Ali Alpaban is weaving his fashion dream

In 2019, armed with Shs2.3million, Ali Alpaban, a 23-year old started Sultan Fashions.

This was not because he wanted to make money but because he at a tender age, had fallen in love with fashion. He therefore had to follow his heart into fashion.

 “I had Shs 2.3 million. I used shs2 million to pay for this house. It was unfinished. The money I paid is what the landlord used to finish the house. After, it was just me, one machine and a stool,” Ali recalls starting his journey.

“I used the remaining shs300, 000 to buy fabric. I displayed them very well on the wall and really looked something worth more than what I had bought.”

This was the start of Alpaban’s fashion house, Sultan Fashions.

Alpaban says that since childhood he had love for fashion but didn’t have training in it so in 2018, he paid Shs 900,000 for an eight months training course in fashion.

 “I got the basics, I taught myself other things. Actually, what I wanted to learn was operating the machine and men’s wear. That’s what I learned,” Ali says.

First client

Ali recalls that his first client came on the opening day of the fashion house.

“A female client came with her daughter and I think she had a party to attend with the daughter. She chose a material from what I had on display and paid Shs 100,000. She returned the next day to pick the outfit and paid the balance of Shs 20,000,” he says.

 “I didn’t think of saving that money. I just went straight and bought more fabric.”

Returns to school

In 2020, Alpaban decided to return to school at the Management Training and Advisory Centre (MTAC), Nakawa in Kampala, from where he graduated with a certificate in tailoring, fashion and design.

 “I just wanted to get a certificate, learn some basics and be formally taught. Of course you can’t teach what you don’t know,” he says.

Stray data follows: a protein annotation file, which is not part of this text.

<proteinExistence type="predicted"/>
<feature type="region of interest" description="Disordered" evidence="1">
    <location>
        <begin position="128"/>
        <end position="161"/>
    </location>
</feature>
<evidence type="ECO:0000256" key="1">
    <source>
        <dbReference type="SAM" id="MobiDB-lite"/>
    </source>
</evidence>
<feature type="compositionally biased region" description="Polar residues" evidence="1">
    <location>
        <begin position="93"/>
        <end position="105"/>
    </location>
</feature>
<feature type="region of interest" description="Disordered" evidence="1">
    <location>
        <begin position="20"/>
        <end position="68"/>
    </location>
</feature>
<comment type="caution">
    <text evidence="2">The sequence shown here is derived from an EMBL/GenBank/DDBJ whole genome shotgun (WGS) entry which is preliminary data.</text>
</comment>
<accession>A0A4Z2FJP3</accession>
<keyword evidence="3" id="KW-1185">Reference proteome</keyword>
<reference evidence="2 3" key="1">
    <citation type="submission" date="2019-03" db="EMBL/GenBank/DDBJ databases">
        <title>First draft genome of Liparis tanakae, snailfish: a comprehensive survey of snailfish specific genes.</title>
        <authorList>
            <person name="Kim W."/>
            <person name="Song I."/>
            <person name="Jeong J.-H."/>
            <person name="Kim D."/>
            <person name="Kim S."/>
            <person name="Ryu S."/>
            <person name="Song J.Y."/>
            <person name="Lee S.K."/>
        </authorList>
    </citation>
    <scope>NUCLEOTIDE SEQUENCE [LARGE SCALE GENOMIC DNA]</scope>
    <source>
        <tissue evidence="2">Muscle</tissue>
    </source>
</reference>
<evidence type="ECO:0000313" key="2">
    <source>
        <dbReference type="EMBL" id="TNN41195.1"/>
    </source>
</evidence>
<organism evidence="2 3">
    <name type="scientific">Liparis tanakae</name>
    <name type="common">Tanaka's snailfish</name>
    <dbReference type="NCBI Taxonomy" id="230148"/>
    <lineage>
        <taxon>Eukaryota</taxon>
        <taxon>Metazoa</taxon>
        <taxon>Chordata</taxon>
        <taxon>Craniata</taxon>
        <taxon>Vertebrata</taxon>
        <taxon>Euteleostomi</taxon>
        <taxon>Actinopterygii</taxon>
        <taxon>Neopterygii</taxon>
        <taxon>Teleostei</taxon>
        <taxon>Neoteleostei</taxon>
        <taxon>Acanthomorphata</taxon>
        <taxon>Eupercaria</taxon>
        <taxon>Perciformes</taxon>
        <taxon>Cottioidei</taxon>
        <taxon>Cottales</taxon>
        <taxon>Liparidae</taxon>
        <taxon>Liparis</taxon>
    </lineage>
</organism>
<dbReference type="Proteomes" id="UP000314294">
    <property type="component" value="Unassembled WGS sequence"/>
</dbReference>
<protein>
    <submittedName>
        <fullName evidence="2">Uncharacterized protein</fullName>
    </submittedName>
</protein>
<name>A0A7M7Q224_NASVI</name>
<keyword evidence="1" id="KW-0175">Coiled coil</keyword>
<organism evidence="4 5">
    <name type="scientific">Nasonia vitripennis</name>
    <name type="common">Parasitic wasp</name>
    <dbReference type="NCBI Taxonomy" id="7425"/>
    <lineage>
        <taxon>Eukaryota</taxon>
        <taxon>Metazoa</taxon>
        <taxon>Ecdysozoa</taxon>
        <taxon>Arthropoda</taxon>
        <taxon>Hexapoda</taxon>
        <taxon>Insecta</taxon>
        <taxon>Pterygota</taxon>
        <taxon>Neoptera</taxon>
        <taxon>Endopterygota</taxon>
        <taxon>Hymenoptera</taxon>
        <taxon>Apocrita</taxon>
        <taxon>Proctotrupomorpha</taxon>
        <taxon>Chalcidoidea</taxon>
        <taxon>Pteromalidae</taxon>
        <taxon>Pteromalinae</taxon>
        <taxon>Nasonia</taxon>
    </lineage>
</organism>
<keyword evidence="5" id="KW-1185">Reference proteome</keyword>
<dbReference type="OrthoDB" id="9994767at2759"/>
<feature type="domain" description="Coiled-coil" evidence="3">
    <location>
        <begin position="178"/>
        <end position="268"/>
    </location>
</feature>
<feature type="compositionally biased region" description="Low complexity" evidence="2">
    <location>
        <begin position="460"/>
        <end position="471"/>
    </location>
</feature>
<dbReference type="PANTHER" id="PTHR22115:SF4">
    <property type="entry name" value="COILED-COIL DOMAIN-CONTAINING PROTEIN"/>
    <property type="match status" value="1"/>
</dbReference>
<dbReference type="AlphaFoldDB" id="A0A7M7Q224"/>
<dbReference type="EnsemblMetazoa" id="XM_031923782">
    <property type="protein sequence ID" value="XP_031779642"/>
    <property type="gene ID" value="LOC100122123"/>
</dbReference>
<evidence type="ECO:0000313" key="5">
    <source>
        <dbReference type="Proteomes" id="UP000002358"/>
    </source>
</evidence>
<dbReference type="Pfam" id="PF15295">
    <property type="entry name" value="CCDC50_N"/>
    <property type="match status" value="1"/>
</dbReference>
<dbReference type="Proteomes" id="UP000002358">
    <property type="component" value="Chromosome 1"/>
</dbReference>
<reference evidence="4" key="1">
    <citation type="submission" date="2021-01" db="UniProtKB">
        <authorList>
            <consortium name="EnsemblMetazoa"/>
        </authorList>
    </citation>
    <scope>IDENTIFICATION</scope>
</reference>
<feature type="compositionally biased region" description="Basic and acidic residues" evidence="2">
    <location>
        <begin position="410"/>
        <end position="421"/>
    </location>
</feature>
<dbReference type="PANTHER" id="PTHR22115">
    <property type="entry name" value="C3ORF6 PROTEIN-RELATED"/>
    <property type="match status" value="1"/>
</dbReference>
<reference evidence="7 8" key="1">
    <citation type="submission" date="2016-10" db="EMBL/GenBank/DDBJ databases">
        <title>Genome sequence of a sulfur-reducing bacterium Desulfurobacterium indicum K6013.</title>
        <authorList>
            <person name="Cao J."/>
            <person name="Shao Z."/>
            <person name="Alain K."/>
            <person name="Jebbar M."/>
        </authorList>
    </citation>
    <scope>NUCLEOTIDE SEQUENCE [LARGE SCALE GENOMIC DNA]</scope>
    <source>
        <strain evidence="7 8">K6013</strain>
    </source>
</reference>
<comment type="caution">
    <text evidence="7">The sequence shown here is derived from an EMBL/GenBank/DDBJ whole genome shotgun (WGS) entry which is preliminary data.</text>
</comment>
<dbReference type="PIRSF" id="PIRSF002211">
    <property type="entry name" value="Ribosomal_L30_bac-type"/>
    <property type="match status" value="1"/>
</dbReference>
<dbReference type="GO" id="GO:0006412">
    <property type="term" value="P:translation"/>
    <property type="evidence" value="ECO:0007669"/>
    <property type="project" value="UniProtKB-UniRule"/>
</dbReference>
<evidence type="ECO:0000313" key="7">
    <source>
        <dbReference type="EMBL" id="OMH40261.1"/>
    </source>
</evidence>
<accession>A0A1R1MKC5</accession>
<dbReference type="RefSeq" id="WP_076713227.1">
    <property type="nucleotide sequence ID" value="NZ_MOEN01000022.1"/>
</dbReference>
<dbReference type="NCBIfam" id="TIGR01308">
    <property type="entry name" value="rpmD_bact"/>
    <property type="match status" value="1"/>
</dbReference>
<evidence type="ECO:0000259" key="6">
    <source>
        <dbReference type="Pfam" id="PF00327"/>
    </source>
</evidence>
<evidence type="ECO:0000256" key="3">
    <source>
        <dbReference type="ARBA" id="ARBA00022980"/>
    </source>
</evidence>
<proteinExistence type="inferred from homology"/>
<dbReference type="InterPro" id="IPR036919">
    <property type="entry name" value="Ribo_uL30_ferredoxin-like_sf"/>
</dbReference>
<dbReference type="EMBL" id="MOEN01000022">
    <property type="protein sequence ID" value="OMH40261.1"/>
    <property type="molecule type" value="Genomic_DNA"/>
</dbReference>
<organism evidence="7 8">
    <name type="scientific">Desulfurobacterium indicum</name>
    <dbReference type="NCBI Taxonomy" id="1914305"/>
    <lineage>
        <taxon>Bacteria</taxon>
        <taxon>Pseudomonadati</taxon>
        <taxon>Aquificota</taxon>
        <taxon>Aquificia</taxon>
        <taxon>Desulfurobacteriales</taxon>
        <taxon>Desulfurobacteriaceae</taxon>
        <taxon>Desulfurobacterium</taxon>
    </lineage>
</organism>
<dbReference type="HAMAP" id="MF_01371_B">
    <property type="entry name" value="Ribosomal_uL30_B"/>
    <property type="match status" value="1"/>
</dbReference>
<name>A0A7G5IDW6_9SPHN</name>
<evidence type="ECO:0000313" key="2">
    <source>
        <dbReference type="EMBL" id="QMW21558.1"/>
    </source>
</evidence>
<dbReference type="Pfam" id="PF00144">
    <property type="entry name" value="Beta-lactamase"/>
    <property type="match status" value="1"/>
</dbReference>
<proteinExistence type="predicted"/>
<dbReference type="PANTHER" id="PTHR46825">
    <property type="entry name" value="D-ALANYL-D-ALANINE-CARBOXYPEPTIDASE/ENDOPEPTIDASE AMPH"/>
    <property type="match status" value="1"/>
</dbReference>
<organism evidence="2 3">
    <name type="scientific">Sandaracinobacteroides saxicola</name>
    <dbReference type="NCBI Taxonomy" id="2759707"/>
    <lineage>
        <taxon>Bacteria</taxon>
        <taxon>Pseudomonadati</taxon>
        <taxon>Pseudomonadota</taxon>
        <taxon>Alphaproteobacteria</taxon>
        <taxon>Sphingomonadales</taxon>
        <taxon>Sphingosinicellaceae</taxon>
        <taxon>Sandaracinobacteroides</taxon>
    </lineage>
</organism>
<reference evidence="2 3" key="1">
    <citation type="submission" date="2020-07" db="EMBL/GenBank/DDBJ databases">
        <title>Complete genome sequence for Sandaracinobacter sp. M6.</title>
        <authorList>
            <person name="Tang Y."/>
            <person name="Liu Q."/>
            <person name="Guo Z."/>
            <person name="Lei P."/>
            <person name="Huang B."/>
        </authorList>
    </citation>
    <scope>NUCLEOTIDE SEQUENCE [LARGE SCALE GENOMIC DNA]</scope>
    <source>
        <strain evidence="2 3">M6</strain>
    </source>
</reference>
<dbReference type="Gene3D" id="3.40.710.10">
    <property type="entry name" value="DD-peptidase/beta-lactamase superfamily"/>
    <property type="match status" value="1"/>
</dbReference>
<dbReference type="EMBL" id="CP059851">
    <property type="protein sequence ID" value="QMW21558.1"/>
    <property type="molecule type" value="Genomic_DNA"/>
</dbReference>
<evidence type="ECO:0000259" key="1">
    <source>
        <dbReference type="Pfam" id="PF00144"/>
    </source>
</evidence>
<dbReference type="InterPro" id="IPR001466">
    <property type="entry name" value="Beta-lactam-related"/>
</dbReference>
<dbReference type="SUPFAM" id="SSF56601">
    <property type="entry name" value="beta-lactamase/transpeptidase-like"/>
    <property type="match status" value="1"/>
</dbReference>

He says that he has never looked back, having grown from just a single machine, stool and fabric worth Shs 300,000 to a big shop in Kireka along the Kampala-Jinja highway.

Alpaban says he pays shs250,000 per month for his one room space which faces Kampala-Jinja highway, one of the country’s busiest roads.

 “I have made some big designs. I have designed outfits for music videos. I have sold outfits across oceans. But this is not where I want to be,” he says.

Alpaban gets his customers through his social media accounts on Facebook, Instagram and Tiktok and a few cases come through referrals.

He says the cheapest outfit at Sultan Fashions costs Shs 25, 000 and this for a short-sleeved short or a pair of shorts whereas the most expensive outfit goes for  Shs 7 million depending on the customer’s taste and preferences.

“An outfit made from cheap fabric will definitely not be expensive. An outfit from an expensive fabric can’t be cheap. So, these prices depend on the fabric,” he says

For the local people around, they like outfits from cheap fabric but Alpaban says there are those that come knowing what they want and do not care how much a fabric of their choice costs.

“I deal with them depending on their budget and basically find something for them unless they don’t like it,” he says.

Apart from tailoring outfits, Alpaban does repairs on people’s clothes.

He also trains interested persons at Shs 200, 000 per month and the training lasts for three months.

Looking ahead

He says he has already planned his next move.

As scheduled, Alpaban says that this year is when he intends to roll out massive training targeting only interns.

 “I have already approached institutions that send out learners for internship,” Ali says.

“I want a set up with a different workshop. Workshop, display and training areas have to be separate. I have already planned this for this year. I will also stop doing repairs and concentrate on orders and big orders,’ Ali notes.

On a bad week, Alpaban makes Shs 200, 000 while on a good one, he makes about Shs 800, 000.

The 23-year-old however says that this depends on the season.


Alpaban encourages young people to work hard and be self driven.

“There is no way I can encourage one to look for an office job. Start something as small as what you have. Something like this is built on love. Don’t go for something because its what your father wants you to. Do something that you have passion for. Create jobs, not seek them,” he says.

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